You yourself said: "This is probably not the best time to be discussing this as the wound of your loss is so fresh, so I apologize." Frankly, while I commend your clear passion for wisdom of the Church and the sanctity of life, I wish this realization had made you reconsider posting. These posts really made me wince. Regardless of the strength of your argument (I haven't studied it yet, so I'm personally not sure what the document says as a whole), I really don't think this is the right venue for it.

A few observations:

Dignitatis Personae was released only just a month ago! In other words, while it is the most recent guidance of the church, it wasn't available at the time Bill and Rebecca became involved with Snowflakes. It seems to me that to throw this out there now in response to a deeply personal and emotional blog post falls somewhere between tacky and mean.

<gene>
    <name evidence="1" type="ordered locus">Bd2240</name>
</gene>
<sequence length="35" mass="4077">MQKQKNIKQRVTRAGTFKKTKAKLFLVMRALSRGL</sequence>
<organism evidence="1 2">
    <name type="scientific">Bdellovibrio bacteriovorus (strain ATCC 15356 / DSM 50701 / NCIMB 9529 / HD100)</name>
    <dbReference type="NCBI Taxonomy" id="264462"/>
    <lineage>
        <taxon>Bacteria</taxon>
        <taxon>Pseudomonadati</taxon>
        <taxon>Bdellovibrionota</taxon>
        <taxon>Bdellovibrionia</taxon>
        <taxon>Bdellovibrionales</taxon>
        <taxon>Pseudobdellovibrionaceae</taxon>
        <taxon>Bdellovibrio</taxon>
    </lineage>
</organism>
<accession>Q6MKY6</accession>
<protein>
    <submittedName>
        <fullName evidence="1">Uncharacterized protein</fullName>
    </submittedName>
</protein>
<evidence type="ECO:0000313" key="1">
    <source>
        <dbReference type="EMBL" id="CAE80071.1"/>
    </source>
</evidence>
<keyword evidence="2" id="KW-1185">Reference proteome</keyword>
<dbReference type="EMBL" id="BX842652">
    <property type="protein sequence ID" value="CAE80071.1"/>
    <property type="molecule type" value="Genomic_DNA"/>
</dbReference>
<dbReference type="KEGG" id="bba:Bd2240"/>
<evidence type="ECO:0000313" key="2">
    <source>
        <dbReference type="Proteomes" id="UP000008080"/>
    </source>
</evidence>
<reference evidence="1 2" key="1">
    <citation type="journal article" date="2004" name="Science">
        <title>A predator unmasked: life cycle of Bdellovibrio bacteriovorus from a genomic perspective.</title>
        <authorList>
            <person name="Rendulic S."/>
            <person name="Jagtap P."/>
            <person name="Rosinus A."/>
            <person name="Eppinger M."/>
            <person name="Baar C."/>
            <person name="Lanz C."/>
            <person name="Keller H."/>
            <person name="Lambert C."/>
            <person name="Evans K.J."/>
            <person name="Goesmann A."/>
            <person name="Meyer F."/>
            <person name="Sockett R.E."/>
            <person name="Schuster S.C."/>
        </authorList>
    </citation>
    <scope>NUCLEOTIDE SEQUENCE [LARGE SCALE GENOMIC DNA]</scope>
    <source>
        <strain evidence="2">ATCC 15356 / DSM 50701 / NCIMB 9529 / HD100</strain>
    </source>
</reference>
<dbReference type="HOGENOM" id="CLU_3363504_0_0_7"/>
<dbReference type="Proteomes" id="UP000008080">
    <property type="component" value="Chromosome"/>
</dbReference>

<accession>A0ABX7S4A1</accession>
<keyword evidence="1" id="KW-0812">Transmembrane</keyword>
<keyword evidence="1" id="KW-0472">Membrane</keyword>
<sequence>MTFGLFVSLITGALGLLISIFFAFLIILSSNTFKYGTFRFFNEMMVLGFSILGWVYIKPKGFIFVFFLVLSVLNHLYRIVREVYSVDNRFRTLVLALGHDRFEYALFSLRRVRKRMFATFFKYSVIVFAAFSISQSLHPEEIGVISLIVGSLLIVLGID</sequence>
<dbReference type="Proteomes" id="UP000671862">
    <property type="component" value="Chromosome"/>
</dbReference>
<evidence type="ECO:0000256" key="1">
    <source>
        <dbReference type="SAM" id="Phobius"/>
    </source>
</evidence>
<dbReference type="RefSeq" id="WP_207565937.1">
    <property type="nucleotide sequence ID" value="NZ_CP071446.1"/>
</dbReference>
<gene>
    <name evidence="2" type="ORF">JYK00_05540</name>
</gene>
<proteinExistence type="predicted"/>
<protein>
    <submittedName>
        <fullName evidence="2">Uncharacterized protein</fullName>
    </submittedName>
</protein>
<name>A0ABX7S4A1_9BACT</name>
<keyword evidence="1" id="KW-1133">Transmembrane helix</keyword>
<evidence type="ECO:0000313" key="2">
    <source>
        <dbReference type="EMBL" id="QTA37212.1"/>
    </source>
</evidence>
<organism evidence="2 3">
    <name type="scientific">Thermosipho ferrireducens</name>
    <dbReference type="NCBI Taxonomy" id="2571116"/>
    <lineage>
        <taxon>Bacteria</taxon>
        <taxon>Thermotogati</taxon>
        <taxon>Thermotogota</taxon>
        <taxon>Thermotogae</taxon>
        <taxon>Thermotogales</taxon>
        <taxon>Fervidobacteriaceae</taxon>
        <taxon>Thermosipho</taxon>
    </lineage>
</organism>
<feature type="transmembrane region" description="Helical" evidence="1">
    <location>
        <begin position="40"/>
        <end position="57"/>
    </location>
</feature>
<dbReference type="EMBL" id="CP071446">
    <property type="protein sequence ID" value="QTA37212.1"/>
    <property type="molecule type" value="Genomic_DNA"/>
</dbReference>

I've known Bill and Rebecca for a number of years, and know that they take church teaching very seriously, and sought out the counsel of orthodox moral theologians and bioethicists before pursuing embryo adoption. If church teaching has moved to authoritatively say that embryo adoption is not licit, you can rest easy that they will accept that and not pursue it further.

But in the meantime, can't we rejoice in this story of Grace's Amazing and beautiful life? And give Bill and Rebecca time to cherish and mourn her? For pete's sake, the Church's teaching is not a hammer.

Anonymous said...


Tacky, mean, obnoxious. Your posts give pro-lifers a bad name. Put your soapbox somewhere else.

Anonymous said...

I am so sorry to hear of Grace's death and will pray for your family in your sorrow. My husband and I are parents of 2 embryo adopted children, after 9 years of infertility (8 of our adopted babies died during miscarriages). Be encouraged. You have sacrificed greatly for all of your children. May God comfort you and bless you as you raise your son to know and love Him.

The Heart of Things said...